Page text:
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A few years ago, a proposal was published for a healthy eating index, and I thought it might be interesting to look at the latest USDA dietary survey to see how the standard American diet is doing. The index is simple; it’s a score of 0 to 100, which simply represents the percent of dietary calories derived from foods rich in phytochemicals. Phytochemical is just a more technical term for phytonutrient, since nutrient implies essential for life, whereas phytochemicals are merely essential for a long, healthy life.

So if 1% of our diet is composed of phytonutrient-rich food, our diet gets a score of 1. If that’s where half of our calories come from, then we score 50. And if that’s all we eat, we can max out at 100; 100%.

How are Jane and Joe Sixpack doing? Here is the latest data on the standard American diet: 3% of calories come from beans and nuts; 3% from fruit; 5% is vegetables; 23% from grain; 17% is added sugars, like candy and soda and other junk; 23% comes from added fats—butter, margarine, oil, shortening; and 26% of the American diet is meat, dairy, and eggs.

For the healthy eating index, we only get to count phytonutrient-rich foods, since they’re the ones most associated with chronic disease prevention, treatment, and cure. So, first off, the reason they’re called phytonutrients is that, by definition, they are found in plants—derived from the Greek word “phyton,” for plant.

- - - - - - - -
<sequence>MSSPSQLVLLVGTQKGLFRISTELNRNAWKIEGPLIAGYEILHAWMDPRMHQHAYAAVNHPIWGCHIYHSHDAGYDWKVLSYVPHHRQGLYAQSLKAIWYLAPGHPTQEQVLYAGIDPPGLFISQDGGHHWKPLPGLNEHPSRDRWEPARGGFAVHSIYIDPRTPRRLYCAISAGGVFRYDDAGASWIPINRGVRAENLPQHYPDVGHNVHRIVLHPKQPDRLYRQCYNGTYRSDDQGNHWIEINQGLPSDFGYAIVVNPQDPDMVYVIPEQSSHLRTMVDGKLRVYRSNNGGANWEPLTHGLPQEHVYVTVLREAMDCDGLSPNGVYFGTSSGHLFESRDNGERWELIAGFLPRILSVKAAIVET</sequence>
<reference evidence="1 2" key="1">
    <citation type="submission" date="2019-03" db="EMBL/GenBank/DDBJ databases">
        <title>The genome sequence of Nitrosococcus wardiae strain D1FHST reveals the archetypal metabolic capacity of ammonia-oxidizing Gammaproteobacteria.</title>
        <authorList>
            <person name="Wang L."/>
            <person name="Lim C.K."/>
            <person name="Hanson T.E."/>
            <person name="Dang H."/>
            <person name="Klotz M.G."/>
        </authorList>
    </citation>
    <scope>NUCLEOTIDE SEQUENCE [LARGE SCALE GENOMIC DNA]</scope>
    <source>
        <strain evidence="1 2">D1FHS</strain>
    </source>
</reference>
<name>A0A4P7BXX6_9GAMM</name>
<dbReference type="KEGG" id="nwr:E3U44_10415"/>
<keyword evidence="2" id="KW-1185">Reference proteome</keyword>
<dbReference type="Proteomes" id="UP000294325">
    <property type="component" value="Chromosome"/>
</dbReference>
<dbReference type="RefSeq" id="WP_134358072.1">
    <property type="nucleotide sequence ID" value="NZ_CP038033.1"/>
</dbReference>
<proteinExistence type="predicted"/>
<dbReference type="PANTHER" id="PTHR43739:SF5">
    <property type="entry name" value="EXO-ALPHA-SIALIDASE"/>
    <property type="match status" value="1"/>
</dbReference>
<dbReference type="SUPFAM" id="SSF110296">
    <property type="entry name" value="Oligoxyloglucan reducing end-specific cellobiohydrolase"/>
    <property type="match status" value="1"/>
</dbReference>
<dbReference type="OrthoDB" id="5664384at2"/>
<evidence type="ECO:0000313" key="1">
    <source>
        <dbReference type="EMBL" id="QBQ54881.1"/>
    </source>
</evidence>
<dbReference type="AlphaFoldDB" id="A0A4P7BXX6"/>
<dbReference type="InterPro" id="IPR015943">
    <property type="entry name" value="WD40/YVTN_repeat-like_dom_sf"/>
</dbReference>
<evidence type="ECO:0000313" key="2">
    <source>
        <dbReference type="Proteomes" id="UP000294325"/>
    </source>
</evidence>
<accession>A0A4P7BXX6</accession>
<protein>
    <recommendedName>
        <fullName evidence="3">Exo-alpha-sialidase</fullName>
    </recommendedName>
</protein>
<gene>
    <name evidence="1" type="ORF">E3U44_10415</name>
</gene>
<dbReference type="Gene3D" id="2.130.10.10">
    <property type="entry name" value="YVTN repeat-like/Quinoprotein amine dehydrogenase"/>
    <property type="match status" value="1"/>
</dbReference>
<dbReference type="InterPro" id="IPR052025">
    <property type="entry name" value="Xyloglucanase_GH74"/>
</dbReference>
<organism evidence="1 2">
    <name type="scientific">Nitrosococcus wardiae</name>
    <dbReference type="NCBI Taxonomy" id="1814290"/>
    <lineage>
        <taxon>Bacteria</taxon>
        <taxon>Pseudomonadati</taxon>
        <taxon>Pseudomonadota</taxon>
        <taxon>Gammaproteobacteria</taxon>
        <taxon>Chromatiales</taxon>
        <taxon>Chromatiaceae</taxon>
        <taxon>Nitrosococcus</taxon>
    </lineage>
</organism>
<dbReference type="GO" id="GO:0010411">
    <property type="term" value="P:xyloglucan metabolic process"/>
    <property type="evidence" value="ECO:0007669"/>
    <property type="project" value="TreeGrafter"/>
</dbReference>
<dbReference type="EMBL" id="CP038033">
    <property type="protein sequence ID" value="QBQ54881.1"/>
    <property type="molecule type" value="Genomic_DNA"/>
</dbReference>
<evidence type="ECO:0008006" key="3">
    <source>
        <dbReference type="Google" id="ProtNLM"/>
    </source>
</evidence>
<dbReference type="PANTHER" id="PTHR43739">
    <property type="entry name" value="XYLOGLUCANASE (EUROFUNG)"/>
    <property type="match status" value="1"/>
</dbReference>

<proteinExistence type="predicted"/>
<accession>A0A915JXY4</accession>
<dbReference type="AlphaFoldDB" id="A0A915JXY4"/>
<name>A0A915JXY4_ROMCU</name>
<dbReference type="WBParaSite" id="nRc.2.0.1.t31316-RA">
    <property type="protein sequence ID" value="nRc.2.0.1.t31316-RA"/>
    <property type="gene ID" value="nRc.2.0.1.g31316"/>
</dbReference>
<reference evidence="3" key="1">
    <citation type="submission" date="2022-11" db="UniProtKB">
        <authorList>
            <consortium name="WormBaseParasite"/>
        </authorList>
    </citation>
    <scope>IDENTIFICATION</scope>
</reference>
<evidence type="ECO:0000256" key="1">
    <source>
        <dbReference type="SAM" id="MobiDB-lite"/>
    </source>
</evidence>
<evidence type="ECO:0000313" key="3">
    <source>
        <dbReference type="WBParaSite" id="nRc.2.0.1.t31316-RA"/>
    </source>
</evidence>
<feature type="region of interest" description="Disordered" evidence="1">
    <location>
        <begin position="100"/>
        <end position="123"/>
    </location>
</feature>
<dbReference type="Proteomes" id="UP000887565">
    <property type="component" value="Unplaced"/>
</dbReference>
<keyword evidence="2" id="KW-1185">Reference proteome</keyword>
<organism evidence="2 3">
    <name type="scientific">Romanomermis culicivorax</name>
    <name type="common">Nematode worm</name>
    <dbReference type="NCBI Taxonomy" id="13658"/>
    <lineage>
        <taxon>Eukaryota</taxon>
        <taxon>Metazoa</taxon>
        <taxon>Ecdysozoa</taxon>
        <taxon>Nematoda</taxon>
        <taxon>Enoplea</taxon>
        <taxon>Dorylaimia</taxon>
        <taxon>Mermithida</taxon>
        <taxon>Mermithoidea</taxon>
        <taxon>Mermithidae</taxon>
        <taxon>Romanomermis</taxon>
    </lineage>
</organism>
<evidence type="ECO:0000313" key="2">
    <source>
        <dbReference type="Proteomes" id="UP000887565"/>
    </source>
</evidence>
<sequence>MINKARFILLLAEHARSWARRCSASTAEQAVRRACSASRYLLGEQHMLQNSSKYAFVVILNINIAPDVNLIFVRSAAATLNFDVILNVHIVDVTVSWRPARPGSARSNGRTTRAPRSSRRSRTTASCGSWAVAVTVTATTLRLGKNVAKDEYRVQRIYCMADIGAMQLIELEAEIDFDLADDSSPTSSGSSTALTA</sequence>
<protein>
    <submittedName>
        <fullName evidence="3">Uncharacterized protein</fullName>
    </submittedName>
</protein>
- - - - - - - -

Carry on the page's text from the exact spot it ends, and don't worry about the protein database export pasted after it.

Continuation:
So, automatically we start with a score of 74. Neither lard nor candy are phytonutrient-rich either, so taking away the added fats and oils, we’re down to 34. But the grain category is a combination of both whole grains—rich in phytonutrients—and refined grains, which had the phytonutrients largely removed. Only 4% of the American diet is composed of whole grains—like oats, barley, whole wheat, brown rice—and the rest is highly processed garbage, like white flour and cornstarch.

Yikes, down to 15! But it gets worse. 2/3 of our vegetables are white potatoes, half of which are potato chips. The average American eats 23 calories of potato chips every day. But none of the white potato products count, since they contain relatively few phytonutrients.

Similarly, a third of our fruit calories are low-phytonutrient juices, and so the typical American diet rates 12, out of 100. So on a scale of like 1 to 10, we get about a 1.

How do you score a perfect 10? “Theoretically, a vegan diet that excluded refined grains, potato products, hard liquors, and added sugars and oils could have a [perfect dietary index rating] of 100. Sadly, the [score] of most current American diets would be unlikely to be as high as 20 [yeah we wish it were 20!]—which means that there [is] quite ample room for improvement.”

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